Friday, May 29, 2020

I Miss the Puffins, too

In a normal year several thousand tourists make day-trips from Oban and Mull to see the puffin colony on Lunga. When those trips are operating there can be close to a hundred people on the island, all wanting to get close to the colorful birds. It is exhilarating to sit next to the burrows and watch as the Puffins go about their business; and busy birds they are, continually flying in with beakfuls of eels to feed their young. Those not busy feeding spend their time bickering, kissing, and growling at each other. (The birds, not the tourists. Although I have seen a few growling tourists over the years). The puffins are used to visitors, but I am sure they are happy to be left alone this year.

The best way to avoid the crowds is on a small boat cruise, where they'll set you ashore before the day-boats arrive. The following video was taken in 2008, when I was on the sailing yacht Zuza. Including myself, there was a grand total of four passengers on the cruise. (It doesn't get much better than that.) This allowed us all to spend some quality time with the puffins. The video gives some sense of what that's like. (You can see Zuza in the background of the first scene).

Monday, May 25, 2020

I Miss This

I miss sitting atop the wheelhouse of Hjalmar Bjorge as it plows through the sea. Here's a sampler of what that's like. The final section show us in calmer seas off Sulasgier of the gannets.

Monday, May 18, 2020

Talisker House - A look Back

The last post on a virtual visit to the Viking Canal made me wish I was really on Skye. So I dug through my journals looking for entries about the island. As I did I came a cross a Skye walk I'd never written about - one made twenty years ago.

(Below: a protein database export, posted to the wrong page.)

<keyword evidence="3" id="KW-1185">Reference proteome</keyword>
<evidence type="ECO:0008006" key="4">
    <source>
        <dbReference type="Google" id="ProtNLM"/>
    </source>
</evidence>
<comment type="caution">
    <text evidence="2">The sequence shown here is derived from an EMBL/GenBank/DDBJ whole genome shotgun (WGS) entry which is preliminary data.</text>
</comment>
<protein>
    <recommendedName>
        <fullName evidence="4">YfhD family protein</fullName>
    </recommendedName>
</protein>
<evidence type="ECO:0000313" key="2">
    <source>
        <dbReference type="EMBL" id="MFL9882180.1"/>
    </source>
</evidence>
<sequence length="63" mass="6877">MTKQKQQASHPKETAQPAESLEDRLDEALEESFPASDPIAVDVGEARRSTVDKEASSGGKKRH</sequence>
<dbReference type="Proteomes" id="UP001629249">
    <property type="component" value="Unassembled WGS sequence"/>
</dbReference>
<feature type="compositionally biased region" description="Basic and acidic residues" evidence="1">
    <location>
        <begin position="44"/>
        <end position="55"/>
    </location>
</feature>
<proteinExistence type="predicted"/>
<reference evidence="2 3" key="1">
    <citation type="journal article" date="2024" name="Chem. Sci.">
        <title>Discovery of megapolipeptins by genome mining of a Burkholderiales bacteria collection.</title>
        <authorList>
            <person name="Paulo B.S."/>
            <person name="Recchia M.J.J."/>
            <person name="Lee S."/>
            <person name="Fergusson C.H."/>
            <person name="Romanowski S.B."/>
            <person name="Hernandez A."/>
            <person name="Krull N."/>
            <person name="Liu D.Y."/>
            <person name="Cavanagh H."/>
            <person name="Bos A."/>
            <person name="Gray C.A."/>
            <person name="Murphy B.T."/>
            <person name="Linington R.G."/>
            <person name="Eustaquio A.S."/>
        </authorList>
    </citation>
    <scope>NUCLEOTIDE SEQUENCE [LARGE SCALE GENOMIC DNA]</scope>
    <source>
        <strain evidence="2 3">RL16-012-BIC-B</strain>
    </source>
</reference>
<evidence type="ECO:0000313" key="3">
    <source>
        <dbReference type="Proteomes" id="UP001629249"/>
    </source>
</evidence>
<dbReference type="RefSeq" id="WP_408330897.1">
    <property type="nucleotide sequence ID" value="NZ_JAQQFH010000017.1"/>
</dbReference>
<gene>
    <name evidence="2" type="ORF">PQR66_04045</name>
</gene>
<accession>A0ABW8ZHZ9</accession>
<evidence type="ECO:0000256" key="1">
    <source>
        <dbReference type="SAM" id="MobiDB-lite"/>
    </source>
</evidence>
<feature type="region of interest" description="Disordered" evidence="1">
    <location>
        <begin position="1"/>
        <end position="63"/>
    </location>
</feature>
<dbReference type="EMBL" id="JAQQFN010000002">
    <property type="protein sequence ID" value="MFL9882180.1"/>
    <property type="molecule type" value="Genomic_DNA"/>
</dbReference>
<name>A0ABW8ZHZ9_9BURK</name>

It was June of 2000. After a long stay on Rum (book 1, chapter 28), my wife were on Skye, driving the single track to Talisker House. I'd booked a room there for one night to break up our journey to North Uist. Oh how I regret my thinking back then, in just booking for one night - one night in a historic place that deserved a week at least.

It was a beautiful, cloudless day, as we made the 50-mile drive across Skye from Armadale. We found Talisker House at the end of a long single-track road, where we were graciously greeted by Jon and Ros Wathen (I believe the Talisker Estate was owned by their family). We were fortunate in our timing. Talisker would not operate as a B&B for very long, as in a few years the Walthens would leave to run a guest house in Australia.

Talisker House was built in 1717 for the Macleods of Talisker, and hosted Boswell and Johnson for two nights in 1773. Dr Johnson did not think much of the place, reporting that it is The place beyond all that I have seen from which the gay and the jovial seem utterly excluded.

Talisker is an interesting name. So much so that the Carbost distillery, which lies four miles away on the shore of Loch Harport, took it as a name. I have come across two translations of Talisker. The first is 'house at the rock', the second is 'echo-rock' (the Gaelic for 'echo' is MacTalla, the son of the hall). The aforementioned rock is Preshal Mor, which you can see in the previous photo looming 1000 feet above the house.